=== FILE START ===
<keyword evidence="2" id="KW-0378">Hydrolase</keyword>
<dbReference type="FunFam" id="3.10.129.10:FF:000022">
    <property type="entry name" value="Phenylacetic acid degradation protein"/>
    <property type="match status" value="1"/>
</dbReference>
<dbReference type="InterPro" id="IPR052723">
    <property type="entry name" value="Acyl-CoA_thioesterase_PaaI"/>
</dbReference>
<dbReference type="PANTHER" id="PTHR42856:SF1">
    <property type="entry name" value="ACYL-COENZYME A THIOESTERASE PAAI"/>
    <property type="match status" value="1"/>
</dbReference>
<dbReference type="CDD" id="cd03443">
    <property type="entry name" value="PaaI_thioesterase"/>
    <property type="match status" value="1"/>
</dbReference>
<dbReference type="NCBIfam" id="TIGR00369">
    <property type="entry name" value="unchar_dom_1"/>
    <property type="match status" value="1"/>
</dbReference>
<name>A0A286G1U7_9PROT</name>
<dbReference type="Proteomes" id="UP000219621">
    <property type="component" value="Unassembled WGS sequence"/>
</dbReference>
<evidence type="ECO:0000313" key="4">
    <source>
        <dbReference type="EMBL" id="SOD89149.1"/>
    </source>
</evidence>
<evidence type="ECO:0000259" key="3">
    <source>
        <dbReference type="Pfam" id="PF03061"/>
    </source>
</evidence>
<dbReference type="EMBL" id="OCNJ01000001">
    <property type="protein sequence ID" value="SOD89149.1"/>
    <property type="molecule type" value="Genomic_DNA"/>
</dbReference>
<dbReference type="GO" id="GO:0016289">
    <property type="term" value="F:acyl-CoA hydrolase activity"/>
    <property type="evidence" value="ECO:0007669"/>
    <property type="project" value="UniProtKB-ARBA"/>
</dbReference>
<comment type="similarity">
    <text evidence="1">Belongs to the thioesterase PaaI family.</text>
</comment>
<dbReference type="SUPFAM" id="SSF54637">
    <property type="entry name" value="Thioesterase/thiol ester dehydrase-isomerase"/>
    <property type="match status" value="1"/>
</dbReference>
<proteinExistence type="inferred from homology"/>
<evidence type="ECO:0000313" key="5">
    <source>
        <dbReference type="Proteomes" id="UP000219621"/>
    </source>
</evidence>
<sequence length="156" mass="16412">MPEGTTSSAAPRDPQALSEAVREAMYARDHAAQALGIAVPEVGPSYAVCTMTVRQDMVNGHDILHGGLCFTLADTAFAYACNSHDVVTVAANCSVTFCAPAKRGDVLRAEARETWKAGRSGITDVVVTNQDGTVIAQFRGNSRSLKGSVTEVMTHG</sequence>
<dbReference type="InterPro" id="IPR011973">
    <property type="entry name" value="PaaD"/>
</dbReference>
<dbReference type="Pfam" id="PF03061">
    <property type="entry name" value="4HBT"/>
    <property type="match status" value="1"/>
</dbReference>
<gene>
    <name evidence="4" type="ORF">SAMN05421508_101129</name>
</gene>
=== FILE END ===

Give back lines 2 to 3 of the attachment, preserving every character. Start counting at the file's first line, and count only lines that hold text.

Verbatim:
<dbReference type="FunFam" id="3.10.129.10:FF:000022">
    <property type="entry name" value="Phenylacetic acid degradation protein"/>